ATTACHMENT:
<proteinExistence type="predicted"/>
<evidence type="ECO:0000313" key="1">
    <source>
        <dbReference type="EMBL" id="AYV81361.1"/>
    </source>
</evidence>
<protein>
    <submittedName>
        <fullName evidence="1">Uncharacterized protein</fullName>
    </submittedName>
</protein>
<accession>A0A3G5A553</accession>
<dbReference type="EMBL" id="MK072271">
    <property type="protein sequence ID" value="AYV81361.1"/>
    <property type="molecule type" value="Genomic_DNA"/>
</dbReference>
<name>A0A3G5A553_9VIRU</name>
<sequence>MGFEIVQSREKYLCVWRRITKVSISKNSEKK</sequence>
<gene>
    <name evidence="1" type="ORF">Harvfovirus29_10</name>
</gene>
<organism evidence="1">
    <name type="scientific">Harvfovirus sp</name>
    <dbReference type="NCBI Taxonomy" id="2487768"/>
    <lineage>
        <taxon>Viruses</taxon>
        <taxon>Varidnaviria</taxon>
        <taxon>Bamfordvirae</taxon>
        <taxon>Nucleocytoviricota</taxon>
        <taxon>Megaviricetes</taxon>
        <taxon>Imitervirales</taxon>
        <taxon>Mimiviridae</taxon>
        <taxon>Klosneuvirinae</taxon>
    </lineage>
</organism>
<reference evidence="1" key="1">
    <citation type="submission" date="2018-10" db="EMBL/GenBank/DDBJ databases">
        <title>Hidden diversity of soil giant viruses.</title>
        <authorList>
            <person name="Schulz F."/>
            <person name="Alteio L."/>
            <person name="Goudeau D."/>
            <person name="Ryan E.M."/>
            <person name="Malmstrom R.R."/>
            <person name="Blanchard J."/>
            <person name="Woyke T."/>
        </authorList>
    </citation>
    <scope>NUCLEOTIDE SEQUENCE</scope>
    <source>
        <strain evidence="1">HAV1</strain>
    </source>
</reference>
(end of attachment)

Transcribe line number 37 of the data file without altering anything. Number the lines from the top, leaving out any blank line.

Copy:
    <citation type="submission" date="2018-10" db="EMBL/GenBank/DDBJ databases">